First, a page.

Do you know how often to change engine oil? Should you use synthetic oils? Is 10W-30 oil always a better choice than 5W-30?
“We frequently get questions from farmers about oils and protecting engines,” says Fred Whitford, head of Purdue University’s Pesticide Programs. “Proper maintenance of oil and oil filters is key to helping tractors, sprayers and combines last as long as they should.”
Whitford sought information from experts and compiled PPP-124, “Engine Oils and Their Filters — Understanding Oil Lubrication and Contamination Control.” It’s available at edustore.purdue.edu.
Here are five things you should know about engine oil included in the new publication:
1. Start and end with the owner’s manual. The key to selecting the correct lubricants for your equipment begins and ends with the owner’s manual, Whitford says. That’s true for a $500,000 combine and a $300 push lawn mower. If you don’t know what’s in the owner’s manual, you could void the warranty by not following recommendations.
2. When to change oil and filters varies depending on several factors. If you wait too long to change oil, you may be getting less engine protection from it than you think. Oil doesn’t degrade in a linear fashion, Whitford says. Instead, there’s a sharp drop-off in engine performance once oil is past its useful life.
Short-trip drivers should probably change oil more frequently. Older vehicles also require more frequent oil changes. Follow the manufacturer’s recommendations, and change the oil and filter at timely intervals to avoid permanent engine damage.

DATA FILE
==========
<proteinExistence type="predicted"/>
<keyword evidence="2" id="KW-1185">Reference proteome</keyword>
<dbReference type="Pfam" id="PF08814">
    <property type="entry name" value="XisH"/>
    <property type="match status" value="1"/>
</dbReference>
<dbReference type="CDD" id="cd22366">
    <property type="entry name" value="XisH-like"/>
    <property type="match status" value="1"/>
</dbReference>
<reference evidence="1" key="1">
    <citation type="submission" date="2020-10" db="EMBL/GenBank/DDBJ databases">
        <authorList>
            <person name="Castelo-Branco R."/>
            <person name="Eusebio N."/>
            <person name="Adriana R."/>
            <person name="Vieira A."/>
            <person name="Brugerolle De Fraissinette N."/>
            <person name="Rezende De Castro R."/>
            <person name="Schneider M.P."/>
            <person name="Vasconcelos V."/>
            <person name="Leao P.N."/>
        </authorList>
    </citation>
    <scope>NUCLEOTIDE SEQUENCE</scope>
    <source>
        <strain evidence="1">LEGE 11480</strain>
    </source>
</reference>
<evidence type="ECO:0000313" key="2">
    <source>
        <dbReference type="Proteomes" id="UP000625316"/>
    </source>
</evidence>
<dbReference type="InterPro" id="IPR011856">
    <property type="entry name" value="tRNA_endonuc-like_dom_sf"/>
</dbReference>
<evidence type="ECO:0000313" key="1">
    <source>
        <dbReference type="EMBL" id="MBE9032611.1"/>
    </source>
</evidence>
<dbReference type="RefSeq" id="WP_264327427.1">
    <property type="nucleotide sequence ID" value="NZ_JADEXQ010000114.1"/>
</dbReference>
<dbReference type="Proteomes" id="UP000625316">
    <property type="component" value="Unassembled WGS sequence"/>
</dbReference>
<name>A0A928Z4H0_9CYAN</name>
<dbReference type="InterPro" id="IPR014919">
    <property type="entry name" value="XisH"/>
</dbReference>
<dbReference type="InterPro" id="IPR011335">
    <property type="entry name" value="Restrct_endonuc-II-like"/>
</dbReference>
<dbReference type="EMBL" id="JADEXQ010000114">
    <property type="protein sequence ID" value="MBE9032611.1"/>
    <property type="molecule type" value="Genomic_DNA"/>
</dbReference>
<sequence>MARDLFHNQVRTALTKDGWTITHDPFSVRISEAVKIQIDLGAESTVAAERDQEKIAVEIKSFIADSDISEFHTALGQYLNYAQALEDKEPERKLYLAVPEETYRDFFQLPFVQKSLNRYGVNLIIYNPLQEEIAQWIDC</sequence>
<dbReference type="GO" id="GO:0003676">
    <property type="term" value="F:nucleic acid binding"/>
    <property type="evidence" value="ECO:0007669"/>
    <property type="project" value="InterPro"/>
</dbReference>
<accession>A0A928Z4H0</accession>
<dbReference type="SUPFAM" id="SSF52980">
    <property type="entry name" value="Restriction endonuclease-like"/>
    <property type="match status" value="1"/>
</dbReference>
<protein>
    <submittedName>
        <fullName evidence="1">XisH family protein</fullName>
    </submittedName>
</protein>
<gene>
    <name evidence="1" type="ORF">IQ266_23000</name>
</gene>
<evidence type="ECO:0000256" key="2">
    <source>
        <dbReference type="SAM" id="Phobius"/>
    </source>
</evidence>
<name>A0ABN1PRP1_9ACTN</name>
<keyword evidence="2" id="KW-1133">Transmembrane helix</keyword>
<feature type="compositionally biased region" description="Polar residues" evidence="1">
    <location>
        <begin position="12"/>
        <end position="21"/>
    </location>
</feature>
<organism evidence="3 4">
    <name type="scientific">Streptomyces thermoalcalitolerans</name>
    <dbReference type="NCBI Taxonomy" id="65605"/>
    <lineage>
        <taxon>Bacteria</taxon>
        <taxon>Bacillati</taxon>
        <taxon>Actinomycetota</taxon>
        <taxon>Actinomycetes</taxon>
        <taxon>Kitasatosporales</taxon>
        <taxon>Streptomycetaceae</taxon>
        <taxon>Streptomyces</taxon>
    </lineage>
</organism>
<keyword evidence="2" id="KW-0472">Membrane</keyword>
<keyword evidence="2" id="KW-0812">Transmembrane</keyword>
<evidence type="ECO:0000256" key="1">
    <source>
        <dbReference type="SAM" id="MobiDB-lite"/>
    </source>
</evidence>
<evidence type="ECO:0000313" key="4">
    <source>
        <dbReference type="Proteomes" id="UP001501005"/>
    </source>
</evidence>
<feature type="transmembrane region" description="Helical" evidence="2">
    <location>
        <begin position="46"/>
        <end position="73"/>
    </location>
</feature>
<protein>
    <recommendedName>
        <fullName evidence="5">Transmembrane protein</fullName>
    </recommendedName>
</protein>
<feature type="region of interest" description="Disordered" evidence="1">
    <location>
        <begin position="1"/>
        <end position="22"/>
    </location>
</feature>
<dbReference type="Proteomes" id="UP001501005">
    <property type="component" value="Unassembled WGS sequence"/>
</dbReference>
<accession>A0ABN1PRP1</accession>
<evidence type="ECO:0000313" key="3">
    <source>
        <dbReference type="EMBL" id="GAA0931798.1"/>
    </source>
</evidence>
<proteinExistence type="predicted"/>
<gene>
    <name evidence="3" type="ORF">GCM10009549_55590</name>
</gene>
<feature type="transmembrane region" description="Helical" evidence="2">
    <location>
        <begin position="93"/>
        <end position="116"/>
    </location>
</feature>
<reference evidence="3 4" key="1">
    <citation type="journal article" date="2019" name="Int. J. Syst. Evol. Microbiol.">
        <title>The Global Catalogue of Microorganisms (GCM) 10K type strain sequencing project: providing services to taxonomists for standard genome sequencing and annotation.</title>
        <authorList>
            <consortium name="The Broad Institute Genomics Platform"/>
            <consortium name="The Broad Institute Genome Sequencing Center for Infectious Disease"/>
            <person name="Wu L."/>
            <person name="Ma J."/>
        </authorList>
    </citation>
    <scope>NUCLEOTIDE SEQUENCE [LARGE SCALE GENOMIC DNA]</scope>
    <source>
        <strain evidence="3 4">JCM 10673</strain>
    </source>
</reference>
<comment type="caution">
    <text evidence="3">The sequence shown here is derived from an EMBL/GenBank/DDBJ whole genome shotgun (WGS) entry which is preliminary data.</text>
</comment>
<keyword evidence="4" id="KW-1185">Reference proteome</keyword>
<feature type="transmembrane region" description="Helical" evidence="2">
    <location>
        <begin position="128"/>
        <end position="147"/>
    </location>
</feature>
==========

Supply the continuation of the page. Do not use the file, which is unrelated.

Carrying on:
3. Consider testing engine oil. Some oil suppliers can test oil. If they can’t, they should be able to refer you to someone who can. Tests on used oil reveal if it contains antifreeze, soot, fuel, chrome or other contaminants that can damage the engine. Test results can guide you as to when oil should be changed earlier or later. Chrome in the oil could indicate abnormal bearing wear.
4. Know how synthetic oil compares to conventional oil. There’s a consensus that synthetic oils may help under extreme conditions, such as if you don’t change oil and filters regularly or when the engine coolant is weak, Whitford says. Under normal maintenance, driving and operating conditions, there is likely little difference between conventional and synthetic motor oils. A Consumers Union study of New York City taxi cabs comparing cabs running on each oil found no difference in engine wear after 100,000 miles if the taxi cabs received routine oil changes.
5. Understand what oil viscosity numbers mean. What’s wrong with this statement? “That 5W-30 oil is too thin; instead, let’s use the 10W-30 oil.” Whitford says someone who would make that statement doesn’t understand how oil viscosity numbering systems work.
The front number — 5 or 10 — indicates how the oil functions when the engine is first started. Lower numbers mean lower viscosity, or thinner oil, at colder temperatures. The back number indicates the viscosity of the oil at operating temperatures within the engine.
What’s wrong with the statement, Whitford notes, is that the back number, 30, is the same in both oils. That means both oils would have the same viscosity at higher temperatures.
In fact, the W in the designation doesn’t stand for “weight,” as some people think. It stands for “wintertime.”